In Health News the other day, it was reported that San Francisco was considering placing a ban on fireplaces. Public hearings have been held since November in the Bay Area to determine whether fireplaces are all that healthy for the home. But fireplaces have been a part of American life for years, what seems to be the problem?
Are the fires in our homes bad because they add to global warming?
Release carbon dioxide into the air?
Pollute the atmosphere with soot and particulate matter?
But, San Francisco is not the only city considering taking wood burning fireplaces out of the home. Surrounding areas such as Santa Rosa, San Jose, San Mateo and Sacramento are all taking similar actions that would stop the addition of fireplaces in newly built homes. The legislation would further require the removal of fireplaces that aren’t EPA-Approved whenever a home is sold. Los Angeles County and Orange County have similar policies they are trying to push through.
Yet this doesn’t make the first time we’ve ever heard of this. I reported on a European trend when I wrote “The Threat of Traditional Fireplaces: European Communities Lead the Way” back in February of 2007. The trend was wide spread to stop the installation of wood burning fireplaces in newly built homes. That’s as far back as I can say this new way of thinking got its start. I can’t find any other origin. But, that’s not the issue. The issue is the future of the fireplace.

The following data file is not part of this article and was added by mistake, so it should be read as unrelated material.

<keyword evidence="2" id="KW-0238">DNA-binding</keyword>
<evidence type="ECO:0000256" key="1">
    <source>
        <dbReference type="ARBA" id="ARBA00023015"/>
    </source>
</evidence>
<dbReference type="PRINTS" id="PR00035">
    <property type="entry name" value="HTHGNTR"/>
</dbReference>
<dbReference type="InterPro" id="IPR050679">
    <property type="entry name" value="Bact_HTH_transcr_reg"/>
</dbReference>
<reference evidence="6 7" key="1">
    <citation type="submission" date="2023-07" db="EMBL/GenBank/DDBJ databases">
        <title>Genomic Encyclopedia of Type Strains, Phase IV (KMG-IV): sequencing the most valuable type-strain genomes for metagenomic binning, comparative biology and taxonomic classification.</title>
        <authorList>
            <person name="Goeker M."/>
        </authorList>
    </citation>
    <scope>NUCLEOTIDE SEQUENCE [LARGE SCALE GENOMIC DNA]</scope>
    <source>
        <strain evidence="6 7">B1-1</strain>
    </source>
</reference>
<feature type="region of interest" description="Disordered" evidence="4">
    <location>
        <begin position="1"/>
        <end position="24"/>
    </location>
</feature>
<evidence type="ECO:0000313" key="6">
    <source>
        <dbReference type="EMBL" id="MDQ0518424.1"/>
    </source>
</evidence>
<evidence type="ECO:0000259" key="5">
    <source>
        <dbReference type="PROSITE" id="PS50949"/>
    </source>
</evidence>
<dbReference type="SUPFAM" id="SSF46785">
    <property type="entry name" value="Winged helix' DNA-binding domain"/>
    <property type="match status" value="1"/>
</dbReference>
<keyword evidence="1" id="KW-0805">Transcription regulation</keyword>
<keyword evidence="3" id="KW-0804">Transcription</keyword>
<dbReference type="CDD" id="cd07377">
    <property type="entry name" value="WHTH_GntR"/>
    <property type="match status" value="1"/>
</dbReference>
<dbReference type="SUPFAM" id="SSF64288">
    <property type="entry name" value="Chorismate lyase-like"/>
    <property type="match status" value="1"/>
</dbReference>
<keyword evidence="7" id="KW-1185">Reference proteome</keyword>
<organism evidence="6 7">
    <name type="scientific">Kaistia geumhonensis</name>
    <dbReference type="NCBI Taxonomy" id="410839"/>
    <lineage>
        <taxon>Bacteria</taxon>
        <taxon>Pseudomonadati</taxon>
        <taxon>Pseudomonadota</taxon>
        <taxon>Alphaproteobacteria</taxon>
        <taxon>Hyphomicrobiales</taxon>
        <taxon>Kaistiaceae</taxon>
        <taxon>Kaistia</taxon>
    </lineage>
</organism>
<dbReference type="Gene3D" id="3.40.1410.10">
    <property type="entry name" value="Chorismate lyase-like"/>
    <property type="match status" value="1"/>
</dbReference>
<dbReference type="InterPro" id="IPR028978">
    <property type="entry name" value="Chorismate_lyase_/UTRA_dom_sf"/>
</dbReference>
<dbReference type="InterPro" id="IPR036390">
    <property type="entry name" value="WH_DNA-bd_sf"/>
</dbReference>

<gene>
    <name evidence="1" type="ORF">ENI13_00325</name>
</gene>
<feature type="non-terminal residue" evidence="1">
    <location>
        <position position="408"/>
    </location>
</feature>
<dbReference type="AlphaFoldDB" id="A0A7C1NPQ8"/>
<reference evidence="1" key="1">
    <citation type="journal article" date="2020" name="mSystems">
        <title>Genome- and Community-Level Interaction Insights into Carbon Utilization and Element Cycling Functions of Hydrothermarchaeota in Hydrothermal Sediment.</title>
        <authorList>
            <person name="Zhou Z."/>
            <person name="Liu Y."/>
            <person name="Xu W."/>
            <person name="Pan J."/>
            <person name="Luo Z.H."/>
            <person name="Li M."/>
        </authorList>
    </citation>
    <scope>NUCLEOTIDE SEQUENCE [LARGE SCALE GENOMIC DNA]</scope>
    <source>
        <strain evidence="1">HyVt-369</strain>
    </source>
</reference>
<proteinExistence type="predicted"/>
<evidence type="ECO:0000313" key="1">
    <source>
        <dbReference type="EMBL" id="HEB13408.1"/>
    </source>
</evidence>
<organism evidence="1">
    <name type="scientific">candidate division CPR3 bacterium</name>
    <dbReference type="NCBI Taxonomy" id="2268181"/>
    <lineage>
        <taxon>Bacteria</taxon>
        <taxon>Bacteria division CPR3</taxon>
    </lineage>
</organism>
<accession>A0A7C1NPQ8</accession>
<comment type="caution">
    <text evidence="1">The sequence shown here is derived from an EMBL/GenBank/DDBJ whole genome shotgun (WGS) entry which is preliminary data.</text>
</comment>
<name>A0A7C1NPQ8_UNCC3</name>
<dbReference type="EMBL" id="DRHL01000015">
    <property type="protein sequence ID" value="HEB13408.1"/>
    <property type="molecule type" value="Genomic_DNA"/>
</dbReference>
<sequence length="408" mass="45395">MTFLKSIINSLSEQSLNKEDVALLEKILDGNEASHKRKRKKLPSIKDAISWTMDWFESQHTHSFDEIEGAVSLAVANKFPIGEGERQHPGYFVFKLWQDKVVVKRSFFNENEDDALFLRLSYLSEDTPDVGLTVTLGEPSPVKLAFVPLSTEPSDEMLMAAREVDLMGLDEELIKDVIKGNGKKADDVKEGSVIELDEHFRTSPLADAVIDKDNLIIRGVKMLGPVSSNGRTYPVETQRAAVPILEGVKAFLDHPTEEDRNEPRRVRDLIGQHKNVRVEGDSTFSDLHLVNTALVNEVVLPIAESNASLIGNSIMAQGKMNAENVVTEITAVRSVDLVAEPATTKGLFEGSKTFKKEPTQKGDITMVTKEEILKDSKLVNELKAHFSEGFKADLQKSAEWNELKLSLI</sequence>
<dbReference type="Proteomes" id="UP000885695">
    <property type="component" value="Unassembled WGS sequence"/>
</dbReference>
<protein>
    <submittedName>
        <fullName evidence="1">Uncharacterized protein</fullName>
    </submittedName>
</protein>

We’ve been enjoying them for years. Fireplaces are the hallmark of farmhouses and log cabins all across America. But, that’s wide open territory. When you shove housing together in apartment buildings and townhouse units, Cul-de-sacs and suburban developments, wood burning fireplaces can become an annoyance. Not only are they an annoyance for the neighbors, but for the atmosphere.
But, the crackle of a fire after a hard day is a nice way to unwind and gain your sanity back. People don’t want to give up that ambiance. The kids doing homework in front of the fireplace while the parents read a book is an American image from the Rockwell collection itself. Grandma enjoying her crochet in front of the fireplace is another setting that helps to define America.
Finding the alternative to the wood burning fireplace is the answer then. West Harbour City nestled in the Toronto waterfront has found the answer for its beautiful Canadian Condominium Projects. They purchased a ventless gel unit for each of their condominium units. They even advertise that fact as a selling point that has lead to great success for moving the units.
In the wide open territories, wood burning fireplaces can do no harm. But, most people live in the tight world of city dwelling. Alternatives should always be looked for to any pollution problem we encounter. The removal of wood burning fireplaces might be a little drastic and costly, but working toward cleaning up the world should always be an ultimate goal for the generations who will inherit the earth after us.